>Lyrically Speaking: For the Turnstiles

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I’m not sure how I ended up with the album “Decade.” I think I bought it from a used record store on one of the many excursions into Cambridge as a teen. My friends and I, or even sometimes me on my own, would drive into Harvard Square and spend hours walking the streets from used record store to used record store looking for cool albums or even just checking out the album covers… something today’s teens probably don’t get to experience. That album cover, with Neil’s arms and head sticking out from his guitar case, is one of the classics.

Sure, I had heard of Neil Young, and knew all his hits: “Hurricane,” “Southern Man,” etc. And of course had followed him into Crosby, Stills, Nash & Young territory. I think “Rust Never Sleeps” had just come out, which may have propeled me into a search for older, more obscure Neil. The best thing about “Decade” is that it isn’t so much a greatest hits album as a look back at a young career, mixing the hits with cool songs that hadn’t made the radio.
When I first heard “For the Turnstiles,” which was originally released on the album “On the Beach,” it wasn’t like anything I had heard before. Neil plucks out a haunting, almost sad bluegrassy melody on banjo and Ben Keith adds nifty Dobro over the pair’s harmonizing. Being a big baseball fan, the lyrics “All the bushleague batters/Are left to die on the diamond/In the stands the home crowd scatters/For the turnstiles” really threw me as I tried to figure out what was going on.
To this day, the sailors, the explorers and the ballplayers kind of haunt me. What is Neil trying to say? Here is one explanation, though I do not know its origin: The song was “inspired by the stadium tour he had just completed with Crosby, Stills & Nash. Mr. Young was clearly disturbed by the fact that big business was starting to take over rock and roll and art was suffering for commerce. The song foretells of the selling out of musicians and the forming of corporate rock.”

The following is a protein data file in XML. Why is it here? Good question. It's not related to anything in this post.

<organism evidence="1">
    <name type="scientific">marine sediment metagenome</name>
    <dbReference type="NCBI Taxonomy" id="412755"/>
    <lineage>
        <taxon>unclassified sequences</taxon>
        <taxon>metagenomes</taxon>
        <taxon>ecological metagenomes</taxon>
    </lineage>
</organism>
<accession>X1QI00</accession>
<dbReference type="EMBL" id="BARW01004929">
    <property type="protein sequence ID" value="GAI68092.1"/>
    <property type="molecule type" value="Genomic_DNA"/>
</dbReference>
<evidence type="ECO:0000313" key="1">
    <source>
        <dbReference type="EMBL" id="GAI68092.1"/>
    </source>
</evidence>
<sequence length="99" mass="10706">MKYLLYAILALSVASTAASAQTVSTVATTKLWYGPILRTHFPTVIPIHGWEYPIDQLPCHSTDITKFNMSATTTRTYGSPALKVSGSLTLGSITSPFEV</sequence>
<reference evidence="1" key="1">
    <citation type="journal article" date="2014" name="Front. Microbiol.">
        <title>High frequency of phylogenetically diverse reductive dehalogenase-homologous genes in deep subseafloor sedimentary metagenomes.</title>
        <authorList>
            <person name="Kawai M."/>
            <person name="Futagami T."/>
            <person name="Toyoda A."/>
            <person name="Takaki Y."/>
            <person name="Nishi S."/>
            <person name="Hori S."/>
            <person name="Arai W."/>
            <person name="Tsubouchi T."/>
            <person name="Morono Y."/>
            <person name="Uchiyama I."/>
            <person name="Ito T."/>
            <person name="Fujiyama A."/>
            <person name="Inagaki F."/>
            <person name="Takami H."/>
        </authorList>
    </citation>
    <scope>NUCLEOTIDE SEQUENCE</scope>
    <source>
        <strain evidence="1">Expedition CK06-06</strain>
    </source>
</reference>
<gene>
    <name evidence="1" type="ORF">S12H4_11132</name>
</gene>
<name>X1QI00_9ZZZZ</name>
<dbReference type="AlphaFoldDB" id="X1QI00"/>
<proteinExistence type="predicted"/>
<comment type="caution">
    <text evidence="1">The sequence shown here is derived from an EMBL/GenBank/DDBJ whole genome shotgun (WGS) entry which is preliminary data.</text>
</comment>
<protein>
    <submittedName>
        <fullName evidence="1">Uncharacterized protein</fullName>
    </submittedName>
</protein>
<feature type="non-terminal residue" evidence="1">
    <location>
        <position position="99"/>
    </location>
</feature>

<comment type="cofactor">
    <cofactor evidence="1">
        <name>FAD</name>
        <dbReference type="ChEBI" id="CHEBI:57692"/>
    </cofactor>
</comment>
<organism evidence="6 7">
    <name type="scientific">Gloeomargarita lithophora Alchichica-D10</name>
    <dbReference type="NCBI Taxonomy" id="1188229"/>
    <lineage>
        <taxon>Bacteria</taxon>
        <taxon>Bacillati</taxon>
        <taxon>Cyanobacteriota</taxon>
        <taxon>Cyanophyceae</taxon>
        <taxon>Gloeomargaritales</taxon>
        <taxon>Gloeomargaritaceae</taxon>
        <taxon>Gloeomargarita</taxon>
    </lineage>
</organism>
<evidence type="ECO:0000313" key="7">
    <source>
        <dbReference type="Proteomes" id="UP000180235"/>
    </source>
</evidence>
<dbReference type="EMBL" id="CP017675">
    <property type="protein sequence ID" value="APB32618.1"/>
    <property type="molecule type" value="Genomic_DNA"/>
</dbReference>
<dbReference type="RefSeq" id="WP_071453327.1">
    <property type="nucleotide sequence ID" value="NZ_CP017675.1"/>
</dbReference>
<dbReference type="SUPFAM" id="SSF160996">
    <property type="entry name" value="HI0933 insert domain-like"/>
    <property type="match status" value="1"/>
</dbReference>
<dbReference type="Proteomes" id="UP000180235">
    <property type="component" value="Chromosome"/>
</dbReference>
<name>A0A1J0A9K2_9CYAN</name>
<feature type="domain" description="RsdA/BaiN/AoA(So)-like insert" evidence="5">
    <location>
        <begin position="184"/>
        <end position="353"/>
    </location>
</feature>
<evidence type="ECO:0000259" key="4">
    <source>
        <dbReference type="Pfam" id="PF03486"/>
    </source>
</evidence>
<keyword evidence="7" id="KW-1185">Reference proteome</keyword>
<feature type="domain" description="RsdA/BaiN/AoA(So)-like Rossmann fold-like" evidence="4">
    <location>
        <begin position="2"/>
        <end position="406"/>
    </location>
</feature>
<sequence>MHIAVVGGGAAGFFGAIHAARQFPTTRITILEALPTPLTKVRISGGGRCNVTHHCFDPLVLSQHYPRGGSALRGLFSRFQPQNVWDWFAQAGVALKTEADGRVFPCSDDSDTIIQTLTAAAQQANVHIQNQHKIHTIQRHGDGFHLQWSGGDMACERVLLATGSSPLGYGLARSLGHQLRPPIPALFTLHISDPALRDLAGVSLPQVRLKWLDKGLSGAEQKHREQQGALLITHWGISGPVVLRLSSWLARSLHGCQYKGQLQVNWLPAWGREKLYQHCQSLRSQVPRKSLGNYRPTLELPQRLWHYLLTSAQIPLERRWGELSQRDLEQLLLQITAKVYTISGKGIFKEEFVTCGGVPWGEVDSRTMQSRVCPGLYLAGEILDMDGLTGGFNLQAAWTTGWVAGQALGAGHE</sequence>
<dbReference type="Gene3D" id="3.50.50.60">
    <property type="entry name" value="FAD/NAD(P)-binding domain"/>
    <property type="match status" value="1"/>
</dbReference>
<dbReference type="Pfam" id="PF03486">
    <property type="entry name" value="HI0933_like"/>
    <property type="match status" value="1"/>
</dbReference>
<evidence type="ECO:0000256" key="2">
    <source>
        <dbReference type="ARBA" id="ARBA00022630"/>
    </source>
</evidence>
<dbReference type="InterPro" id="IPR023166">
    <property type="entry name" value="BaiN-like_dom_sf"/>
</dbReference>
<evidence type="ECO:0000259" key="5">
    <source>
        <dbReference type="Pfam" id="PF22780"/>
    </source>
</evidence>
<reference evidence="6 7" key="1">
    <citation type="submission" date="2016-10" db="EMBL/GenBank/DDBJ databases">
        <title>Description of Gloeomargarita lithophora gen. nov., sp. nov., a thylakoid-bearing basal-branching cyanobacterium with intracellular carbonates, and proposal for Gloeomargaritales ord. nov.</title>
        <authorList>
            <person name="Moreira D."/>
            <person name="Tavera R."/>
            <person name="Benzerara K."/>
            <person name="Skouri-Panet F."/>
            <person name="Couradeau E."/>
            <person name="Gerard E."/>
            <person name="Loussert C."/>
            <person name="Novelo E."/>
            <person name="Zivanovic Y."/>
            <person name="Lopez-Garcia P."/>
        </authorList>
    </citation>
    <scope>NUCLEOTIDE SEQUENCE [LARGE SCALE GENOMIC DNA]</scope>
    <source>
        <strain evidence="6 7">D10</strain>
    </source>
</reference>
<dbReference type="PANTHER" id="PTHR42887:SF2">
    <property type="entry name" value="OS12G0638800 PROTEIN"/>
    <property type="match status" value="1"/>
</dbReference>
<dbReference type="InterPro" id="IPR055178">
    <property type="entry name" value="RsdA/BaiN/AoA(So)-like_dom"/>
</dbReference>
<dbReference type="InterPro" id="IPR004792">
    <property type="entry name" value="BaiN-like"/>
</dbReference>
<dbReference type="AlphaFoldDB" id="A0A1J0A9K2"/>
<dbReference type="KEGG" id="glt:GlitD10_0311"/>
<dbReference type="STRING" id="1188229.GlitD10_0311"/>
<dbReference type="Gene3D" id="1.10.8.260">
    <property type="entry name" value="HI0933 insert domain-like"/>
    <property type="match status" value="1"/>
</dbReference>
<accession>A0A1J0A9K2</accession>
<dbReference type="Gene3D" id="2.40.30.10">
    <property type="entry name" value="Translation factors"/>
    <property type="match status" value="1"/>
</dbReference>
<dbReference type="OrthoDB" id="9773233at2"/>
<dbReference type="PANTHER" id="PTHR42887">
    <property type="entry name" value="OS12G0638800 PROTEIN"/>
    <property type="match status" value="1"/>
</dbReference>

OK, I guess if you dig really deeply into the lyrics you can come up with that. I’d also say this is what’s missing from Neil’s music today… a little subtlety, mystery.
In the past couple of years there have been some nifty covers of the song: The Be Good Tanyas do a great version on their album, “Hello Love” and Redbird recently released a slowed-down version on their album “Live at Cafe Carpe.” Check them out.

For the Turnstiles
All the sailors
with their seasick mamas
Hear the sirens on the shore,
Singin’ songs
for pimps with tailors
Who charge ten dollars
at the door.

You can really
learn a lot that way
It will change you
in the middle of the day.
Though your confidence
may be shattered,
It doesn’t matter.

All the great explorers
Are now in granite laid,
Under white sheets
for the great unveiling
At the big parade.

You can really
learn a lot that way
It will change you
in the middle of the day.
Though your confidence
may be shattered,
It doesn’t matter.

All the bushleague batters
Are left to die
on the diamond.
In the stands
the home crowd scatters
For the turnstiles,
For the turnstiles,
For the turnstiles.

A rare electric version by Neil in 2008

[youtube http://www.youtube.com/watch?v=hWBlL9myZAU]

Filed Under: Bloglyrically speaking

Tags: lyrically speakingneil young

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  1. J.N. Perco says:

    As for words “At the big parade” – is this Day of Judgement means?

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